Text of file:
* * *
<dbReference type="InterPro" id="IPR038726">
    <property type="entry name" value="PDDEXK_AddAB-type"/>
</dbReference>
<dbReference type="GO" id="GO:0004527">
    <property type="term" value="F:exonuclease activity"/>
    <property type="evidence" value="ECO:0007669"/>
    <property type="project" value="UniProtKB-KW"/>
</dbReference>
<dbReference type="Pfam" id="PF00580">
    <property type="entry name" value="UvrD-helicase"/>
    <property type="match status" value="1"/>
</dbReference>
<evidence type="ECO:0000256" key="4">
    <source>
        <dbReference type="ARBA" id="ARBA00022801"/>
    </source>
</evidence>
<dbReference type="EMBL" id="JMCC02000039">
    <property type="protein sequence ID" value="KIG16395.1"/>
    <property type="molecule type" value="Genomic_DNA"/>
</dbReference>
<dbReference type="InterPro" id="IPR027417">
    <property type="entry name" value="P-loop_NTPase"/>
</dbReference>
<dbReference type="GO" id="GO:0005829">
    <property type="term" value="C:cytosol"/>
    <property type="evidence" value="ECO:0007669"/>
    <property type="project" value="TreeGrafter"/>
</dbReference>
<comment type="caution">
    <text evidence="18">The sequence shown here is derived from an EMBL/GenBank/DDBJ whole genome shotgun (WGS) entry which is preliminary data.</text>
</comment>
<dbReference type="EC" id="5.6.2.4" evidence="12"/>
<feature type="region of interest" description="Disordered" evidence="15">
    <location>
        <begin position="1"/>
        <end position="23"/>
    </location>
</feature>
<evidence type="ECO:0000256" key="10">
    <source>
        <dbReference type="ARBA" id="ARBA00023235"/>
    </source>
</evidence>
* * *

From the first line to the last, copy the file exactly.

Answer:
<dbReference type="InterPro" id="IPR038726">
    <property type="entry name" value="PDDEXK_AddAB-type"/>
</dbReference>
<dbReference type="GO" id="GO:0004527">
    <property type="term" value="F:exonuclease activity"/>
    <property type="evidence" value="ECO:0007669"/>
    <property type="project" value="UniProtKB-KW"/>
</dbReference>
<dbReference type="Pfam" id="PF00580">
    <property type="entry name" value="UvrD-helicase"/>
    <property type="match status" value="1"/>
</dbReference>
<evidence type="ECO:0000256" key="4">
    <source>
        <dbReference type="ARBA" id="ARBA00022801"/>
    </source>
</evidence>
<dbReference type="EMBL" id="JMCC02000039">
    <property type="protein sequence ID" value="KIG16395.1"/>
    <property type="molecule type" value="Genomic_DNA"/>
</dbReference>
<dbReference type="InterPro" id="IPR027417">
    <property type="entry name" value="P-loop_NTPase"/>
</dbReference>
<dbReference type="GO" id="GO:0005829">
    <property type="term" value="C:cytosol"/>
    <property type="evidence" value="ECO:0007669"/>
    <property type="project" value="TreeGrafter"/>
</dbReference>
<comment type="caution">
    <text evidence="18">The sequence shown here is derived from an EMBL/GenBank/DDBJ whole genome shotgun (WGS) entry which is preliminary data.</text>
</comment>
<dbReference type="EC" id="5.6.2.4" evidence="12"/>
<feature type="region of interest" description="Disordered" evidence="15">
    <location>
        <begin position="1"/>
        <end position="23"/>
    </location>
</feature>
<evidence type="ECO:0000256" key="10">
    <source>
        <dbReference type="ARBA" id="ARBA00023235"/>
    </source>
</evidence>